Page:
I, for example, have had to cut down on my trips to just about everywhere. I don't go to the supermarket as much, and don't go to the shopping centers as much, and don't go the dept. stores as much, and don't do a lot of other things that require a car as much. That's my part. But, guess what my part does? And guess what my part, multiplied by many millions does? When the prices of fuel are so high, people will make fewer trips to everywhere they used to go. What that means, is that, the shopping centers and dept stores and supermarkets will be seeing a lot less people going to shop. That translates to a many billions of lost business on a daily and weekly basis. That lost business translates to many lost jobs, because, less demand for products and services, translates to less demand for workers. Also, with higher fuel prices, which is the dream and goal of Obama and democrats, delivery of goods will become more expensive, which means that, the cost of delivery is added to the price of goods at all retail establishments. That also translates to fewer purchases, since people won't be spending as much when prices go up. In addition, with the prices of fuels going up so much, that translates to a lot less money left over for other purchases. If I have to spend an addition $30-$50 per month on gasoline, that's money that won't get used for spending at retail shops, and won't be available for going to the movies, and won't be available to save for the future education of my children, and won't be available for a much needed vacation, etc. When prices of fuel go so high, people will be FORCED to change their spending habits, which ALWAYS means that, the economy and jobs will take the hit. All of the repercussions of high fuel prices, and from quantitative easing, and from government policies, are very evident in the economy right now, and not just in the U.S. Doing our part is a repercussion of other policies that came before, and doing our part has later repercussions that end up being destructive to the economy and to a country.
The definition of a free market given in Adam Smith's magisterial work on "the Wealth of Nations" is one that is free of monopolies, which at that time were granted by the Crown. The trouble with the cost of energy is not the government or even its collusion with the cartels, it is the existence of the cartels. In France, and once upon a time in Britain, the government successfully competed with coal by building nuclear power plants. Thatcher put a stop to that, and relatively recently the EU put a stop to it in France.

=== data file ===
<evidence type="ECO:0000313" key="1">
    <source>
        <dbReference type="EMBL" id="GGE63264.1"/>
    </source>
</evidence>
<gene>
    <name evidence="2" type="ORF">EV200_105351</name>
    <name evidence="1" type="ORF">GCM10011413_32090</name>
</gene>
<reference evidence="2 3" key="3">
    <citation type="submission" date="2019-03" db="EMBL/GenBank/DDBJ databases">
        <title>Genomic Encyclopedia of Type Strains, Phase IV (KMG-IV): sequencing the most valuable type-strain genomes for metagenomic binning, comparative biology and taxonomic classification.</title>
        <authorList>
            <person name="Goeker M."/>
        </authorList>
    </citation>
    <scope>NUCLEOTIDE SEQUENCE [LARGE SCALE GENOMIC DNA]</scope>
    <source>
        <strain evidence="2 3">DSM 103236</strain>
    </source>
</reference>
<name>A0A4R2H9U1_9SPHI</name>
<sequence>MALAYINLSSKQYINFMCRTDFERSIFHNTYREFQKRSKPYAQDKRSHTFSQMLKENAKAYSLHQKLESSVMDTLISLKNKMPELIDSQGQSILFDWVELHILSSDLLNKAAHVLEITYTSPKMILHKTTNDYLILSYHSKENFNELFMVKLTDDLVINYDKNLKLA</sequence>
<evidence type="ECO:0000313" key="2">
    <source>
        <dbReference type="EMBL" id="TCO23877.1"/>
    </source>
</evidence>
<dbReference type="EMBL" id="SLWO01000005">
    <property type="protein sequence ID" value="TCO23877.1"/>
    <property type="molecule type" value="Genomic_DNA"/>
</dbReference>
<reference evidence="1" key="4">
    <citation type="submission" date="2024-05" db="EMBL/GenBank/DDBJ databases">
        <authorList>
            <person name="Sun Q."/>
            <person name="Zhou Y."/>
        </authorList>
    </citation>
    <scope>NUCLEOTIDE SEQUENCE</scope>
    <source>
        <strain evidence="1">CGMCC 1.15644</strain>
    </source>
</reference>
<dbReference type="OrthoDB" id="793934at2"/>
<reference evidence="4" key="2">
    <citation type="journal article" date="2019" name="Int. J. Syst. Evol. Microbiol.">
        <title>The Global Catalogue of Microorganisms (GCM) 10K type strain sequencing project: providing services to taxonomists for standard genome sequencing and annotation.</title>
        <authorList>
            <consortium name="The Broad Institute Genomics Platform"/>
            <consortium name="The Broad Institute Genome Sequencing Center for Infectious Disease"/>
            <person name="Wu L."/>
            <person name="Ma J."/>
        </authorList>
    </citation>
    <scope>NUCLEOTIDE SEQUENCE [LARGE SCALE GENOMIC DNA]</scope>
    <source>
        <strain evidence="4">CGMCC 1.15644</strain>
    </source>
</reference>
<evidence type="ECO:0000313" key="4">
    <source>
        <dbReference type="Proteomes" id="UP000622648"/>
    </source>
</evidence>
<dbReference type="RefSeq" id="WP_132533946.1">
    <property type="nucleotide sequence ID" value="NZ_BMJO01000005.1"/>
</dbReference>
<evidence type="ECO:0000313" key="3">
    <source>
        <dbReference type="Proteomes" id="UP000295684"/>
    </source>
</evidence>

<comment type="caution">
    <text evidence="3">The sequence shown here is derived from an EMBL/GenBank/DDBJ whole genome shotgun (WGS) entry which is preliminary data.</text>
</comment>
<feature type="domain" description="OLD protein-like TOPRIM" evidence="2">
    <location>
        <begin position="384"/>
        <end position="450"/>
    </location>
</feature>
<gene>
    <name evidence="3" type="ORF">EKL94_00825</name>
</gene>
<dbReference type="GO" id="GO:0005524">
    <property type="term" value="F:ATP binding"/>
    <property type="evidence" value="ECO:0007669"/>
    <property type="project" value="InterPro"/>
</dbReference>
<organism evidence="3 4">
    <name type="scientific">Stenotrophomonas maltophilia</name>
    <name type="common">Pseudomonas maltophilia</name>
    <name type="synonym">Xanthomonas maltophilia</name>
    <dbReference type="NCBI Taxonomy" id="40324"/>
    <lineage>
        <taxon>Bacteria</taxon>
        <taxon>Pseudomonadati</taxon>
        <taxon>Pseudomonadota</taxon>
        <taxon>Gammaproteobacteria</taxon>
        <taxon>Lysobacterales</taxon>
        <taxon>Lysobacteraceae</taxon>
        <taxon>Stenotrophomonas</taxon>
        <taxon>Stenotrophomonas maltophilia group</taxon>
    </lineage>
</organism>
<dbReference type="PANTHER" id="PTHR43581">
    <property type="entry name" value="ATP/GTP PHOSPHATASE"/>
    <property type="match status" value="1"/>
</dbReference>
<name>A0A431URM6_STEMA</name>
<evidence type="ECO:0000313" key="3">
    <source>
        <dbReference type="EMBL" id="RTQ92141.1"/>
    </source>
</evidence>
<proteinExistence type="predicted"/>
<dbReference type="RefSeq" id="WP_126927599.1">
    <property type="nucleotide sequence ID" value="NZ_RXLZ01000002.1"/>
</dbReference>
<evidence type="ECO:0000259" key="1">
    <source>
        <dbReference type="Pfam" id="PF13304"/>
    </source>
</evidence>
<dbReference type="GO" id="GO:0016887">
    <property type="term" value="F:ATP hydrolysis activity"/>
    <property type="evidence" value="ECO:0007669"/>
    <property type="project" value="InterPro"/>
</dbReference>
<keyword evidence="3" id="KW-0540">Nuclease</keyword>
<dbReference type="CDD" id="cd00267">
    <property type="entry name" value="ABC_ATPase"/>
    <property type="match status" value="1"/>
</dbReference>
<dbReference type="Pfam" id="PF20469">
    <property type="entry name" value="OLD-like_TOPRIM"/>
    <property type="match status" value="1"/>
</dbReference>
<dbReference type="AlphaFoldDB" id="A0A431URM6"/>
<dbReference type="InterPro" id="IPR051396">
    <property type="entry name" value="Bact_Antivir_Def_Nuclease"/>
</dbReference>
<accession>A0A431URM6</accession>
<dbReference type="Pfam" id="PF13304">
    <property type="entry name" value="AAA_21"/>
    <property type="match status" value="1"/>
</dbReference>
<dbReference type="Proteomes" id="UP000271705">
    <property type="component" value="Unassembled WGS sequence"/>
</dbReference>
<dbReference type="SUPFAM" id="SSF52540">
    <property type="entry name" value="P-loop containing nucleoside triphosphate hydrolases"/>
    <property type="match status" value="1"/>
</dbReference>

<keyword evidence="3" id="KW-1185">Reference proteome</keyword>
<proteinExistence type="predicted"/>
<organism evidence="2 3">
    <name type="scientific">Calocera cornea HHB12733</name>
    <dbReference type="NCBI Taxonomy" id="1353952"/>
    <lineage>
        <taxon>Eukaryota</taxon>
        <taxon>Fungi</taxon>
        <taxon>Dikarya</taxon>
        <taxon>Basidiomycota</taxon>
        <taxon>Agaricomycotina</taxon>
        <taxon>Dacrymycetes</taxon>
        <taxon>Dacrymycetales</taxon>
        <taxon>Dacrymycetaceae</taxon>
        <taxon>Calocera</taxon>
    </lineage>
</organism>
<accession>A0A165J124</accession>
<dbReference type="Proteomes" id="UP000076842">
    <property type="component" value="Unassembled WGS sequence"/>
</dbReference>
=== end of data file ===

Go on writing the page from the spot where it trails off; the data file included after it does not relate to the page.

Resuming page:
And when Adornoe and Hates Idiots aka John McGrew show up and start spewing the Faux News agenda, just ignore him/them (Might be the same troll under multiple nicks).
Geofer recommends the strategy pursued by Chaves in Venezuela, Ahmadinejad in Iran and other sheiks and demagogues - curry favor with the people by subsidizing their habits. I think I prefer freer markets, despite Mr. Nelder's latest rant.
Most of the oil men that I know work in gas stations, and you are right. Most of them do not live as well as the average Joe. I also believe that those who believe that the oil companies make obscene profits should invest in them. These greedy profits are readily shared with anyone who wishes to buy stock in the company. However, be warned that you may just as well lose your money if you are wrong about the greed factor.
In 2008 oil prices dropped below $50 barrel before slowly recovering over the next 3 years. The interesting thing is that the major oil companies continued to report significant profits through this period of economic collapse. That tells me that the production cost of the avg. barrel of essential oil - is less than $50. You can't not look at the profits of big oil and not come away being insulted that you are being so badly abused and extorted - not only by big oil, but the government it owns. We need a new government before we can take on the extortionist that own the current one.